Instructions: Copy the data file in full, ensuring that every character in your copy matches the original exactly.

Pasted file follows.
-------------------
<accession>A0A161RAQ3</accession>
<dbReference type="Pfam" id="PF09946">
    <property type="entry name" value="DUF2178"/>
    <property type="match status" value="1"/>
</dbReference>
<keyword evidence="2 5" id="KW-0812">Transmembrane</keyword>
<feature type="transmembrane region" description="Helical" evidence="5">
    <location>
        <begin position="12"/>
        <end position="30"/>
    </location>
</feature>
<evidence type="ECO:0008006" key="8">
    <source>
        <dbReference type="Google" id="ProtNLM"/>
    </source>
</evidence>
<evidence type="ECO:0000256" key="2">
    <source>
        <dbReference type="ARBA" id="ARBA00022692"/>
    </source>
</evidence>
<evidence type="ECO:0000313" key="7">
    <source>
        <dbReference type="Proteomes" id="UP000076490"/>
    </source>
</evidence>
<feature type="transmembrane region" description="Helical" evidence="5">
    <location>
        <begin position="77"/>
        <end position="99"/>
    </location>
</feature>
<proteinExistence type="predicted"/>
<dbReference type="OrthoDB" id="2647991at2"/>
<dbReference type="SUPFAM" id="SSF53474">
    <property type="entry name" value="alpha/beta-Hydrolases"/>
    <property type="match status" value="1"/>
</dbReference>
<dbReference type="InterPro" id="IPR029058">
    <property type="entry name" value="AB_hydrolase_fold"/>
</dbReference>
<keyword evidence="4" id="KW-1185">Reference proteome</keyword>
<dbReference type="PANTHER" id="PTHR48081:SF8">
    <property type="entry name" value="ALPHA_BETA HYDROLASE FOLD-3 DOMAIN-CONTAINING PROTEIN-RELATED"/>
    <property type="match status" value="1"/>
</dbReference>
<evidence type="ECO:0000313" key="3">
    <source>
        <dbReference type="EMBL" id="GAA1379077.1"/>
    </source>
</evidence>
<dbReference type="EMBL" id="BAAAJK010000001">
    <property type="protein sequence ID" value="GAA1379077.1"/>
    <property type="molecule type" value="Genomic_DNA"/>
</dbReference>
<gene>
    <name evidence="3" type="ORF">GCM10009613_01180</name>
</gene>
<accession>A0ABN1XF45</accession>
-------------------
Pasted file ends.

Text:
<accession>A0A161RAQ3</accession>
<dbReference type="Pfam" id="PF09946">
    <property type="entry name" value="DUF2178"/>
    <property type="match status" value="1"/>
</dbReference>
<keyword evidence="2 5" id="KW-0812">Transmembrane</keyword>
<feature type="transmembrane region" description="Helical" evidence="5">
    <location>
        <begin position="12"/>
        <end position="30"/>
    </location>
</feature>
<evidence type="ECO:0008006" key="8">
    <source>
        <dbReference type="Google" id="ProtNLM"/>
    </source>
</evidence>
<evidence type="ECO:0000256" key="2">
    <source>
        <dbReference type="ARBA" id="ARBA00022692"/>
    </source>
</evidence>
<evidence type="ECO:0000313" key="7">
    <source>
        <dbReference type="Proteomes" id="UP000076490"/>
    </source>
</evidence>
<feature type="transmembrane region" description="Helical" evidence="5">
    <location>
        <begin position="77"/>
        <end position="99"/>
    </location>
</feature>
<proteinExistence type="predicted"/>
<dbReference type="OrthoDB" id="2647991at2"/>
<dbReference type="SUPFAM" id="SSF53474">
    <property type="entry name" value="alpha/beta-Hydrolases"/>
    <property type="match status" value="1"/>
</dbReference>
<dbReference type="InterPro" id="IPR029058">
    <property type="entry name" value="AB_hydrolase_fold"/>
</dbReference>
<keyword evidence="4" id="KW-1185">Reference proteome</keyword>
<dbReference type="PANTHER" id="PTHR48081:SF8">
    <property type="entry name" value="ALPHA_BETA HYDROLASE FOLD-3 DOMAIN-CONTAINING PROTEIN-RELATED"/>
    <property type="match status" value="1"/>
</dbReference>
<evidence type="ECO:0000313" key="3">
    <source>
        <dbReference type="EMBL" id="GAA1379077.1"/>
    </source>
</evidence>
<dbReference type="EMBL" id="BAAAJK010000001">
    <property type="protein sequence ID" value="GAA1379077.1"/>
    <property type="molecule type" value="Genomic_DNA"/>
</dbReference>
<gene>
    <name evidence="3" type="ORF">GCM10009613_01180</name>
</gene>
<accession>A0ABN1XF45</accession>